IMF to support Pakistan flood relief and reconstruction efforts ‘under current programme’ – Pakistan

The International Monetary Fund (IMF) expressed its sympathy for the millions of flood victims in Pakistan and said it would work with other members of the international community to support relief efforts and reconstruction of the authorities.

In a message to the media on Sunday evening, Resident Representative in Pakistan Esther Pérez Ruiz said the IMF was deeply saddened by the devastating impact of the floods in Pakistan.

“Our sympathies go out to the millions of flood victims,” she said.

“We will work with other members of the international community to support, under the current programme, the authorities’ relief and reconstruction efforts, and in particular their continued efforts to assist those affected by the floods while ensuring sustainable policies and macroeconomic stability”.

Unprecedented floods in Pakistan, which have submerged large swathes of the South Asian nation, have killed more than 1,500 people, as authorities seek to step up relief efforts for the millions affected by the disaster.

The devastation comes as Pakistan remains in an IMF bailout program, which was only relaunched after approval by the lender’s board late last month.

However, with the massive destruction from the floods, many believe that the authorities will have to focus their efforts on flood relief, while putting the reforms promised with the IMF on the back burner.

The IMF announcement also comes after the World Health Organization (WHO) sounded the alarm over a ‘second disaster’ following the deadly floods in Pakistan in the form of a new wave of diseases. and death.

“I am deeply concerned about the possibility of a second disaster in Pakistan: a wave of disease and death following this disaster, linked to climate change, which has severely affected vital health systems, leaving millions of people vulnerable,” said WHO Director-General Tedros Adhanom Ghebreyesus. , said Saturday.

“The water supply is interrupted, forcing people to drink unsafe water,” he said. “But if we act quickly to protect health and provide essential health services, we can significantly reduce the impact of this impending crisis.”

The WHO official also warned that health workers in Pakistan were being stretched over the edge as they did all they could to provide essential services amid the destruction.

“Nearly 2,000 health facilities were totally or partially damaged,” he said.

On the other hand, waterborne diseases have spread on a large scale all over Pakistan, as flood-affected areas are now facing not only the spread of malaria and dengue, but also gastro, to diarrhea and skin diseases due to stagnant rainwater.

According to information collected by company registrar from other parts of the country, stagnant flood waters have created an epidemic-like situation, as waterborne diseases are increasing rapidly in flood-affected areas, especially among children. Two girls have died of gastroenteritis in Khairpur district, Sindh, according to the Sindh health department, while many children are suffering from gastroenteritis and malaria.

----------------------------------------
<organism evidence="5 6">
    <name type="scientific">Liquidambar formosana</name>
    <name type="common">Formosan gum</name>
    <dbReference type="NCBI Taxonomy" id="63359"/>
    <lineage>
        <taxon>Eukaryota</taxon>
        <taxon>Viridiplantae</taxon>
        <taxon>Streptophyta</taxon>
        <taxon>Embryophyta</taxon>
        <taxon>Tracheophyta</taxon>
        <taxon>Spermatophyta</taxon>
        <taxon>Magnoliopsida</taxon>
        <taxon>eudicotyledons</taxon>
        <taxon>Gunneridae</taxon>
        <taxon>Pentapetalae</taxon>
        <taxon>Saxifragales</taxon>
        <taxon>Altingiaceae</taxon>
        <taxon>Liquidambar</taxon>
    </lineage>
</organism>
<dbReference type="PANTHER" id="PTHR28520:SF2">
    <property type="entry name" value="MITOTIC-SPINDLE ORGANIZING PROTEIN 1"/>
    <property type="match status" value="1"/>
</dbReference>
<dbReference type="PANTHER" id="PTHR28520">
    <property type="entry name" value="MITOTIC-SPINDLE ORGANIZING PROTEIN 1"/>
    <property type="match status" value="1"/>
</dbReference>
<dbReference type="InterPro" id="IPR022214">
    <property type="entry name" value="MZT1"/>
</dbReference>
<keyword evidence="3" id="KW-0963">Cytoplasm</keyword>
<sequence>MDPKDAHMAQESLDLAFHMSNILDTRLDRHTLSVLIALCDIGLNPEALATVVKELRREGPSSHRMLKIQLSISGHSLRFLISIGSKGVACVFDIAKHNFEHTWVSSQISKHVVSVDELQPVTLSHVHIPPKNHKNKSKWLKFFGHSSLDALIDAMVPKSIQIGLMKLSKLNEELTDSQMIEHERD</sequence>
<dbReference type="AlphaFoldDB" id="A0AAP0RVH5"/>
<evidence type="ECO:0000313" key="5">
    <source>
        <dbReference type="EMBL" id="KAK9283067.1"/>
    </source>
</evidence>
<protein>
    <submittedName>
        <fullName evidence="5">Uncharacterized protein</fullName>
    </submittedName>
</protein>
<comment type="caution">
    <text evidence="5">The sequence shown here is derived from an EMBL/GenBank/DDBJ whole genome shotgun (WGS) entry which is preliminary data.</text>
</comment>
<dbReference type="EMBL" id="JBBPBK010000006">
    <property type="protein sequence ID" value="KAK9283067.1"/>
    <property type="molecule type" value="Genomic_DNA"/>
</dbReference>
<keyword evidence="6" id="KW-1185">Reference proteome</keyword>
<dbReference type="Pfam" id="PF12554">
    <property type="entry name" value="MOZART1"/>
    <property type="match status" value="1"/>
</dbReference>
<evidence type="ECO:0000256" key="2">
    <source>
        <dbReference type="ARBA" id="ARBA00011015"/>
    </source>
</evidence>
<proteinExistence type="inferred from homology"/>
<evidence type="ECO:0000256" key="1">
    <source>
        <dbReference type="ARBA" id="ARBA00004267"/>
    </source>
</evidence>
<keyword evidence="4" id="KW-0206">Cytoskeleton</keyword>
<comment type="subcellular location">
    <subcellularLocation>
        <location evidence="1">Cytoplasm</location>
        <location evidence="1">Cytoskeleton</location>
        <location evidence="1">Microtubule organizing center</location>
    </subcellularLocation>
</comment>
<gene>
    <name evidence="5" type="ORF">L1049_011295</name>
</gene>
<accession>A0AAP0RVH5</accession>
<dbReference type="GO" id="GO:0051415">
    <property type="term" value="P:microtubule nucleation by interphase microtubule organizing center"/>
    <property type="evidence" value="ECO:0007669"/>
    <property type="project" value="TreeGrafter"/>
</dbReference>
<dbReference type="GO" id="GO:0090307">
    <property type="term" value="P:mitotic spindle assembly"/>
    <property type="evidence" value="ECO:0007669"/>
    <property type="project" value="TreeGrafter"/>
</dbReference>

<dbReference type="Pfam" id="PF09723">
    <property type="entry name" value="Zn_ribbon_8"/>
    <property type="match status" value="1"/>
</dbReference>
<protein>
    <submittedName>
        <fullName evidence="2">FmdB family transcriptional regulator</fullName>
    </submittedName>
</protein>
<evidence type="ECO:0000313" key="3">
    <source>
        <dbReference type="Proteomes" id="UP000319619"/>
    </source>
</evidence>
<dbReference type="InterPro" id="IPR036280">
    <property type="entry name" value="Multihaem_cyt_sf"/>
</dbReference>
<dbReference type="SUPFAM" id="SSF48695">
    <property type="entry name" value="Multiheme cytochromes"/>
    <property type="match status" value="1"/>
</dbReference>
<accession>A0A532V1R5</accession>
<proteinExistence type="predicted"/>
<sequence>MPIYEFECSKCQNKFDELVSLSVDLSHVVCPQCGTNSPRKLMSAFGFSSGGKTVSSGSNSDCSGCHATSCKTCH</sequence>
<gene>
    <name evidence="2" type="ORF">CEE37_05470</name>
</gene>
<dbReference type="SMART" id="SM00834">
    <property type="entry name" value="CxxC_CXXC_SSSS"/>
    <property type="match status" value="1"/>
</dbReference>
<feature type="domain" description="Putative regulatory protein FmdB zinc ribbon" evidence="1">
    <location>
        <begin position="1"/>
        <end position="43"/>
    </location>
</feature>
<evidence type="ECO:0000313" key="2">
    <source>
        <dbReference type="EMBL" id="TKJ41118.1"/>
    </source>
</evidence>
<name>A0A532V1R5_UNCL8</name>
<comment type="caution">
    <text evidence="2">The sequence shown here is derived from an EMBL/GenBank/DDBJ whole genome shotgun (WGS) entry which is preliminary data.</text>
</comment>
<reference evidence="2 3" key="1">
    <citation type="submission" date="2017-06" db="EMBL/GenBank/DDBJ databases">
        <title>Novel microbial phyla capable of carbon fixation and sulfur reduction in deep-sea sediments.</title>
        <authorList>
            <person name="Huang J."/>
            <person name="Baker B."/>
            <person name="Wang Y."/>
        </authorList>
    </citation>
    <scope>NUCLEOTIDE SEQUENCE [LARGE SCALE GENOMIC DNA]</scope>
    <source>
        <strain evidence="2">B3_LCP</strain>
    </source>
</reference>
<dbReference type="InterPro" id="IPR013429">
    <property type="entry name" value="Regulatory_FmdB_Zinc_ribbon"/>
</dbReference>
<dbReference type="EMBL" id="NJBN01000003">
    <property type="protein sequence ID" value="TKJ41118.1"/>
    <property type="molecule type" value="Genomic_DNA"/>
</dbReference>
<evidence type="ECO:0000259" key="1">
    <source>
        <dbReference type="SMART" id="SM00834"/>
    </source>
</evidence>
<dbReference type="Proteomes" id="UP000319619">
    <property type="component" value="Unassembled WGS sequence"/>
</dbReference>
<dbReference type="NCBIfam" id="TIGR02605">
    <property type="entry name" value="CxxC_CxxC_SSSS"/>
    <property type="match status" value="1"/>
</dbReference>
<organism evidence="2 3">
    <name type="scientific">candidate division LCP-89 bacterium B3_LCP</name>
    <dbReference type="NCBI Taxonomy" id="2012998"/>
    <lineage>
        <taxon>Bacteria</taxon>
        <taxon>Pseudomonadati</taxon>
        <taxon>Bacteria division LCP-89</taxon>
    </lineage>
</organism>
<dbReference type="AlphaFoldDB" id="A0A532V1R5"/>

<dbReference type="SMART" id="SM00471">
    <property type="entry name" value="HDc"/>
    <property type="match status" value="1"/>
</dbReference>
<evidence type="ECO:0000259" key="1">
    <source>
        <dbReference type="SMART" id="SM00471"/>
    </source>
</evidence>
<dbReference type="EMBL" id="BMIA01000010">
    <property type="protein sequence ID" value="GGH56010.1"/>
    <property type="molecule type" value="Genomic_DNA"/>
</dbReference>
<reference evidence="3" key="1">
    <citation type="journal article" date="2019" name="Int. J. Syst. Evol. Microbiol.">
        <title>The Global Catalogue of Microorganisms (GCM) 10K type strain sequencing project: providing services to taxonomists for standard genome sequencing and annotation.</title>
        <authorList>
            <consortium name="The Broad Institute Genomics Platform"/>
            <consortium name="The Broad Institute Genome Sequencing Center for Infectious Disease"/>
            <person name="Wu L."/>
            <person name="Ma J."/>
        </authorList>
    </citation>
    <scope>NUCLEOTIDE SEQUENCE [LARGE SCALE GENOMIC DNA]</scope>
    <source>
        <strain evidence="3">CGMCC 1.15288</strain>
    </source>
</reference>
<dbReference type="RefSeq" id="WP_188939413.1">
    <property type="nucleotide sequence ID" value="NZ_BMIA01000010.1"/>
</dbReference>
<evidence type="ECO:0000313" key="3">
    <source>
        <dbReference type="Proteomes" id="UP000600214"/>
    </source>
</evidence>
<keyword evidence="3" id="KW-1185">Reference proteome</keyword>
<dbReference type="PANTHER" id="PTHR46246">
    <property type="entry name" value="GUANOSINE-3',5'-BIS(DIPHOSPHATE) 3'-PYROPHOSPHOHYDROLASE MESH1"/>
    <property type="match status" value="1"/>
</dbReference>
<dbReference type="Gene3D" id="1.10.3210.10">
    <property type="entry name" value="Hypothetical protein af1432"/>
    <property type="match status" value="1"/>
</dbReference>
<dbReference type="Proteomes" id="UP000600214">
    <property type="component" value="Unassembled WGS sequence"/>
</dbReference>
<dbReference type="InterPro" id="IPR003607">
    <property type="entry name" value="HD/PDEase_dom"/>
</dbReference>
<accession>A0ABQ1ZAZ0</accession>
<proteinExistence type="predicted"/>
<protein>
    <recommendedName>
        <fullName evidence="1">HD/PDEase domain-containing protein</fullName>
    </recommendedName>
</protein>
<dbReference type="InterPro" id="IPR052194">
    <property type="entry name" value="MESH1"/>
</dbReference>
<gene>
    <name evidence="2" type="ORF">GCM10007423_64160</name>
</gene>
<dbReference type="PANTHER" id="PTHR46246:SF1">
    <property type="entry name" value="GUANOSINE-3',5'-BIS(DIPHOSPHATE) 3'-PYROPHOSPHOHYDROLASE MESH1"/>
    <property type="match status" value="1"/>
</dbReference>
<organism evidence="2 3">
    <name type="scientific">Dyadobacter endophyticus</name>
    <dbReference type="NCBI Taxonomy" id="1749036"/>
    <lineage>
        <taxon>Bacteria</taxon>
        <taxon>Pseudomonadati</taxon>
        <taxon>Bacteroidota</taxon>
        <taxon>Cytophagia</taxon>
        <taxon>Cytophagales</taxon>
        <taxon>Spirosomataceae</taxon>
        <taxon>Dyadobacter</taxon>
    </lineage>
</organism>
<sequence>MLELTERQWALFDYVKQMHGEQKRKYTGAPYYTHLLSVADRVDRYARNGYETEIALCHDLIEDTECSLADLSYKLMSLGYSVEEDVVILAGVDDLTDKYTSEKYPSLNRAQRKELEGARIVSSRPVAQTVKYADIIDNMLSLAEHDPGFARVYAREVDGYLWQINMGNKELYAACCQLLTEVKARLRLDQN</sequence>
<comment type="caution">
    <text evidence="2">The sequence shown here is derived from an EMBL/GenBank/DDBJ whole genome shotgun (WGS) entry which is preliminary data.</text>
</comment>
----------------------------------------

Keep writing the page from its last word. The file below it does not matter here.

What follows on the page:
Provincial health authorities in Sindh said more than 1.2 million people affected by the floods were affected by diseases across Sindh, and 12,027 people were affected by respiratory, asthmatic and lung diseases in 24 hours. .

According to the health department, cases of gastrointestinal and respiratory diseases, dengue fever, malaria and diarrhea are on the rise.

Epidemic diseases are also increasing in flood-affected areas of Punjab, while respiratory diseases, fever, cholera, eye diseases and skin rashes have increased.

According to the report, 54,427 people are suffering from respiratory diseases, 42,283 people are affected by skin diseases, 24,446 people are suffering from cholera in the flooded areas of Punjab. Apart from this, 24,675 flood victims were affected by fever and 3,039 people were affected by eye diseases.

Prime Minister Shehbaz urges SCO to ‘build a wall’ against climate change

Earlier this week, Prime Minister Shehbaz Sharif urged the Shanghai Cooperation Organization (SCO) to “build a wall” against climate change.

Addressing the SCO Council of Heads of State (CHS) meeting in Samarkand on Friday, the prime minister said the devastation of the floods in Pakistan had displaced millions of people.

“This is a disaster of proportions unknown to the people of Pakistan and of course the whole world,” the prime minister said.

“With your support, we will fight. These devastating floods in Pakistan are most definitely induced by climate change,” he noted.

Flooding from record monsoon rains and melting ice in the northern mountains affected 33 million out of a population of 220 million, washing away homes, transport, crops and livestock with estimated damage at $30 billion.

Pakistan received 391 mm (15.4 inches) of rain, nearly 190 percent more than the 30-year average, in July and August. This figure rose to 466% for one of the most affected regions, the southern province of Sindh.

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